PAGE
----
Poaching, steaming and boiling

Poaching is a technique generally used for white meats or fish in a flavoured, barely simmering liquid or fish stock. Such dishes are digested easily, and may be served hot or cold with appropriate sauces.

Boiling occurs in fiercely boiling water. Pasta, perogies, rice, and potatoes are some of the foods that are boiled.

Steaming requires water vapour, a basket pot with a little water and lid. Steaming is a healthy way to cook vegetables. It preserves vitamins. Occasionally, a little melted butter, or some olive oil may be sprinkled over steamed vegetables. Needless, to say seasoning are also needed.

Sautéing and frying

Sautéing requires a little fat and a small pieces of meat that are continually stirred  (olive oil, clarified butter, or one of many other oils i.e peanut, vegetable, canola come to mind)

Stir-frying requires the least amount of fat, and is the quickest way of cooking. The fat must have a high smoke point, (peanut, canola or olive oil)

Pan-frying used more fat and the food is partially immersed in the hot fat.

Deep-frying requires immersion of the food in hot fat. It is a popular way to prepare French fries. Deep-frying imparts high amount of fat and people on diet should refrain from eating deep-fried foods.

Roasting means cooking with dry heat. Generally, meats or vegetables are roasted, and during this process shrink while concentrating taste. Baking on the other hand refers to mixtures that contain yeast, hence expand.

Cakes, muffins, and breads are baked. While baking bread, steam may be injected to obtain a shiny and crisp crust.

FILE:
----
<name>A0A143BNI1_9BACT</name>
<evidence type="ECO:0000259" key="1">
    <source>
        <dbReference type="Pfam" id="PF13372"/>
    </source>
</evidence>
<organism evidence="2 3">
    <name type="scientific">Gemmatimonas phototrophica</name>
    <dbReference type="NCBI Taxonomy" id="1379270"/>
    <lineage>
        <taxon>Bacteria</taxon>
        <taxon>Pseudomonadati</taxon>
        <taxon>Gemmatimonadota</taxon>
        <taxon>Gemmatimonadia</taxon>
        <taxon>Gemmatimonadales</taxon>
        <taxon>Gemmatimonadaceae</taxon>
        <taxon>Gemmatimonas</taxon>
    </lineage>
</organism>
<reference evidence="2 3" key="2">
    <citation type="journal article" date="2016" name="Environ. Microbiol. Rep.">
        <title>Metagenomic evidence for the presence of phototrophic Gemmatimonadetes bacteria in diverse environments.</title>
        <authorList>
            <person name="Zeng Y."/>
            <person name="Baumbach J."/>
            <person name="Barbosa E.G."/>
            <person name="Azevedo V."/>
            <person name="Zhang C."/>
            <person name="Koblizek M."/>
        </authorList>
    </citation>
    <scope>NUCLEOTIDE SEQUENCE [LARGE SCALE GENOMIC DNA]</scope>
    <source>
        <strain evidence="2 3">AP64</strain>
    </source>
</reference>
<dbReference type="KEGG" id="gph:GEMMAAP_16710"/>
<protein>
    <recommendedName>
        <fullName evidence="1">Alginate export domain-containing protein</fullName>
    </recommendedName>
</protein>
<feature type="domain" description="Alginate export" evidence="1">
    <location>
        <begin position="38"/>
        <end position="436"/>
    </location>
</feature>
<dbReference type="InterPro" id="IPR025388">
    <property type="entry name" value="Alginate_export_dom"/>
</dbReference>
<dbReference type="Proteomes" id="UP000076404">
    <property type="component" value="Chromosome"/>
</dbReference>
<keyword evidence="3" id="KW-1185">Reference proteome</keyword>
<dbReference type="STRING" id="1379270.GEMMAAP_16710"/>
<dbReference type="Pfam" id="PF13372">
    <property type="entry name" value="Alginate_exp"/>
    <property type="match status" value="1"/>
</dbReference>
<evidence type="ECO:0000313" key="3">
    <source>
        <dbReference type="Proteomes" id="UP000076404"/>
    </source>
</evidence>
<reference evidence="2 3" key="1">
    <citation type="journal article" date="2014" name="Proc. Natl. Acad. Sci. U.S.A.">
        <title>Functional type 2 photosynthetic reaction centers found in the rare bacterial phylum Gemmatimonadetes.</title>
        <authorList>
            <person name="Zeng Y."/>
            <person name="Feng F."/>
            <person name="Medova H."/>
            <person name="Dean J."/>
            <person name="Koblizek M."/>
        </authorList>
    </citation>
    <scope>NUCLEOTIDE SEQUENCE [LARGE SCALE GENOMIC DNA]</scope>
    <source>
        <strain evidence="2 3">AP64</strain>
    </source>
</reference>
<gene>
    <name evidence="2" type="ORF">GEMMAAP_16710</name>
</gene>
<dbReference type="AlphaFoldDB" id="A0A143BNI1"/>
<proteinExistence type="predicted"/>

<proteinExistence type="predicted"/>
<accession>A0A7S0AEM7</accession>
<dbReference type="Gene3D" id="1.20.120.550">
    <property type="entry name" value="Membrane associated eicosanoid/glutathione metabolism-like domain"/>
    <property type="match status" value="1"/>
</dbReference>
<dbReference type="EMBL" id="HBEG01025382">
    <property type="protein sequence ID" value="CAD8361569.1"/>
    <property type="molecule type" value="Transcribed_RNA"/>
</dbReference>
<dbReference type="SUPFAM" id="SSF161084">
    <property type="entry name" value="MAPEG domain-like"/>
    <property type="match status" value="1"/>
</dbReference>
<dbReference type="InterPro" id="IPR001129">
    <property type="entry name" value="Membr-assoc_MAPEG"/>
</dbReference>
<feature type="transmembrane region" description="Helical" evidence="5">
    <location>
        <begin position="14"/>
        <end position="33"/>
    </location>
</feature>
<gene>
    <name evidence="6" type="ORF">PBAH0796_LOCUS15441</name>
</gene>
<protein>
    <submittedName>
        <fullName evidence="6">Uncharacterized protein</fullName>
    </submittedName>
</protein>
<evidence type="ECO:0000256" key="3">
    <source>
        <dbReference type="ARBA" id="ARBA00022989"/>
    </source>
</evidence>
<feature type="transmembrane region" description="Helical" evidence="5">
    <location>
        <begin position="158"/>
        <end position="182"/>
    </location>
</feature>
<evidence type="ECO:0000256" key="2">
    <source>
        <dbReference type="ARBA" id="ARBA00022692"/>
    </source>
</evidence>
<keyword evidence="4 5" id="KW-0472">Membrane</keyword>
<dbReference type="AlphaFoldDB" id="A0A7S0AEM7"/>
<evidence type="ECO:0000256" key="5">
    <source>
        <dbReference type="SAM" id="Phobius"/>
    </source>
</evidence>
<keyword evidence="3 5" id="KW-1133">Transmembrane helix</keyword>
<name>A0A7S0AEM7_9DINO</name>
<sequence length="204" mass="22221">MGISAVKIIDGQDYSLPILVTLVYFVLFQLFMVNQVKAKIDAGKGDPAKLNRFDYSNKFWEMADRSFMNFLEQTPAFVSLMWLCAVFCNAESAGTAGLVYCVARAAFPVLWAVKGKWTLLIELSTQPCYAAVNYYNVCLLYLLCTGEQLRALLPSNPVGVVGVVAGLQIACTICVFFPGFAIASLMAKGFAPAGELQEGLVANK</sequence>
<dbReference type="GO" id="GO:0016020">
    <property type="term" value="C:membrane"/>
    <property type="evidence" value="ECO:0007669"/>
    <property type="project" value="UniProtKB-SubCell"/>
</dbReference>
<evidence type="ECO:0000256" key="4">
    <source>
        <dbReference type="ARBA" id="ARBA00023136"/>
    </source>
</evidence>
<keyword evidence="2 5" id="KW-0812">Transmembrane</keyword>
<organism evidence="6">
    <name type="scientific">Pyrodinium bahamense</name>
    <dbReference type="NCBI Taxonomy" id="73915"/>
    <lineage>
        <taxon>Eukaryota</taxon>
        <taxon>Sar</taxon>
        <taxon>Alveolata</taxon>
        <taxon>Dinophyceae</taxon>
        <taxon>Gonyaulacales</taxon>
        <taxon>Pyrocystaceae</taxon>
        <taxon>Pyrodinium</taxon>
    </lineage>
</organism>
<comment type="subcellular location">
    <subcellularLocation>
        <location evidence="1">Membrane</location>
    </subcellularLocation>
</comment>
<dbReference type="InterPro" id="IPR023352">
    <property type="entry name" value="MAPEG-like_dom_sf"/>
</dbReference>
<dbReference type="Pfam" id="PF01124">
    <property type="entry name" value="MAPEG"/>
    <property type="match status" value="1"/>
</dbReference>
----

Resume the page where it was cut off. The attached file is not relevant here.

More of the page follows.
Roasting yields better results if the meat is elevated on an insert, or placed on chopped root vegetables.
Whole or filleted fish can be wrapped in foil and baked, resulting in a dish with crisp skin and moist flesh.

Braising

Is a cooking technique employed for larger cuts of meat. First, the meat is seared in hot fat to brown it, then simmered in an acid liquid for a long time to break down tough tissue.

Stewing

Requires small pieces of meat that are first browned in hot oil, then simmered in an acid-containing liquid, i.e tomato sauce.

Small pieces of eat my be coated with flour before browning to obtain a thick sauce in the dish.

Grilling

Refers to cooking techniques over charcoal embers. Gas, electricity, propane, and brickets are also employed, but charcoal imparts deeper flavours.

Direct grilling occurs on embers, while indirect grilling requires a specially designed grill with a cover. If food is grilled with the cover fully or partially closed, smoky flavours results. When grilling meat, ensure that the grill is clean and hot, the meat at room temperature, and properly covered with oil to prevent sticking. Salt should be added after cooking. Steaks and meat in general taste best when cooked to medium-rare.

Grilled hamburgers, sausages steaks, chops, and skewered foods taste more intense.

BBQ means long cooking over low smoky heat. The meat must be dry-rubbed with herbs or marinated in a sauce.

Lean foods in general do not lend themselves to grilling; vegetables are the exception.

Cooking follows logical steps, good coordination, judgement, interest, care, and a certain degree of artistic touch.

There are millions of cooks all over the world, who follow steps in a recipe, but only few come up with extraordinary tasty food; they are talented.